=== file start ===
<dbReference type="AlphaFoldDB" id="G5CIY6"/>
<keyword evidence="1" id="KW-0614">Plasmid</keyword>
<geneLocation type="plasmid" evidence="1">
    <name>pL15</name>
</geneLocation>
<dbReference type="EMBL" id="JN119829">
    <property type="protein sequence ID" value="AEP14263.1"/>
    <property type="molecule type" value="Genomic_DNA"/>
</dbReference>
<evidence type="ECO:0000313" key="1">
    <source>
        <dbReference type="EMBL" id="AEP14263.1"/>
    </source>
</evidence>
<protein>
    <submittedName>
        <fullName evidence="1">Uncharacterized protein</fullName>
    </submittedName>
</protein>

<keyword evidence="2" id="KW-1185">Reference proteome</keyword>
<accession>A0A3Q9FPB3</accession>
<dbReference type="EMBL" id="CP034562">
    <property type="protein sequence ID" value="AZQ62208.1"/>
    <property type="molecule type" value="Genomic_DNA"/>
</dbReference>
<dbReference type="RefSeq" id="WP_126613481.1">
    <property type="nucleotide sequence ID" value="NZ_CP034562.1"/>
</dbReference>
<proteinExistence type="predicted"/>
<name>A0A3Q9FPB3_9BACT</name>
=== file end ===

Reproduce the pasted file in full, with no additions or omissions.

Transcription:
<dbReference type="AlphaFoldDB" id="G5CIY6"/>
<keyword evidence="1" id="KW-0614">Plasmid</keyword>
<geneLocation type="plasmid" evidence="1">
    <name>pL15</name>
</geneLocation>
<dbReference type="EMBL" id="JN119829">
    <property type="protein sequence ID" value="AEP14263.1"/>
    <property type="molecule type" value="Genomic_DNA"/>
</dbReference>
<evidence type="ECO:0000313" key="1">
    <source>
        <dbReference type="EMBL" id="AEP14263.1"/>
    </source>
</evidence>
<protein>
    <submittedName>
        <fullName evidence="1">Uncharacterized protein</fullName>
    </submittedName>
</protein>

<keyword evidence="2" id="KW-1185">Reference proteome</keyword>
<accession>A0A3Q9FPB3</accession>
<dbReference type="EMBL" id="CP034562">
    <property type="protein sequence ID" value="AZQ62208.1"/>
    <property type="molecule type" value="Genomic_DNA"/>
</dbReference>
<dbReference type="RefSeq" id="WP_126613481.1">
    <property type="nucleotide sequence ID" value="NZ_CP034562.1"/>
</dbReference>
<proteinExistence type="predicted"/>
<name>A0A3Q9FPB3_9BACT</name>